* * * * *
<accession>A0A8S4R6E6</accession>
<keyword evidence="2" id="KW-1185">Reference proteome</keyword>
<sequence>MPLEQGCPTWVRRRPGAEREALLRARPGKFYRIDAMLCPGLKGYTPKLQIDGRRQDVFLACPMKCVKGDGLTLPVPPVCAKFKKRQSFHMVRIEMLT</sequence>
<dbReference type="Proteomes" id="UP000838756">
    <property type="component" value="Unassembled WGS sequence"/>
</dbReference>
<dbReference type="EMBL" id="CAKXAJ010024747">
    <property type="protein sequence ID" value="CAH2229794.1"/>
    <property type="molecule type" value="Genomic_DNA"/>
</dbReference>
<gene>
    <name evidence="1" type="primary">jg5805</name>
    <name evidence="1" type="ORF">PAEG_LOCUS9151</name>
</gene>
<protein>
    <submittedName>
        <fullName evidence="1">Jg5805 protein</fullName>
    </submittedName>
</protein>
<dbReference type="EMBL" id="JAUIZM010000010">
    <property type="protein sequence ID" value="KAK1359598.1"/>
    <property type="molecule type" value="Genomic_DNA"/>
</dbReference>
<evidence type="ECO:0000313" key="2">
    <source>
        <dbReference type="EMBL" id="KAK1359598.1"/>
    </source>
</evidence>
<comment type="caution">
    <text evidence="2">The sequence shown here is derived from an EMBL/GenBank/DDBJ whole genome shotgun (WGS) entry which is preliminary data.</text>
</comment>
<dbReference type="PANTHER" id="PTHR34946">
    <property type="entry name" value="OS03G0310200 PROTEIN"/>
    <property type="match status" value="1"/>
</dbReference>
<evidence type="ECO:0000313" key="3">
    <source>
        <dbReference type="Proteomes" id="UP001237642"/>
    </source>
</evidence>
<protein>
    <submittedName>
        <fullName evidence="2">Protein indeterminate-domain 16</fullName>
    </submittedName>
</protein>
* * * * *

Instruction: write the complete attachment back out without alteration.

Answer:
<accession>A0A8S4R6E6</accession>
<keyword evidence="2" id="KW-1185">Reference proteome</keyword>
<sequence>MPLEQGCPTWVRRRPGAEREALLRARPGKFYRIDAMLCPGLKGYTPKLQIDGRRQDVFLACPMKCVKGDGLTLPVPPVCAKFKKRQSFHMVRIEMLT</sequence>
<dbReference type="Proteomes" id="UP000838756">
    <property type="component" value="Unassembled WGS sequence"/>
</dbReference>
<dbReference type="EMBL" id="CAKXAJ010024747">
    <property type="protein sequence ID" value="CAH2229794.1"/>
    <property type="molecule type" value="Genomic_DNA"/>
</dbReference>
<gene>
    <name evidence="1" type="primary">jg5805</name>
    <name evidence="1" type="ORF">PAEG_LOCUS9151</name>
</gene>
<protein>
    <submittedName>
        <fullName evidence="1">Jg5805 protein</fullName>
    </submittedName>
</protein>
<dbReference type="EMBL" id="JAUIZM010000010">
    <property type="protein sequence ID" value="KAK1359598.1"/>
    <property type="molecule type" value="Genomic_DNA"/>
</dbReference>
<evidence type="ECO:0000313" key="2">
    <source>
        <dbReference type="EMBL" id="KAK1359598.1"/>
    </source>
</evidence>
<comment type="caution">
    <text evidence="2">The sequence shown here is derived from an EMBL/GenBank/DDBJ whole genome shotgun (WGS) entry which is preliminary data.</text>
</comment>
<dbReference type="PANTHER" id="PTHR34946">
    <property type="entry name" value="OS03G0310200 PROTEIN"/>
    <property type="match status" value="1"/>
</dbReference>
<evidence type="ECO:0000313" key="3">
    <source>
        <dbReference type="Proteomes" id="UP001237642"/>
    </source>
</evidence>
<protein>
    <submittedName>
        <fullName evidence="2">Protein indeterminate-domain 16</fullName>
    </submittedName>
</protein>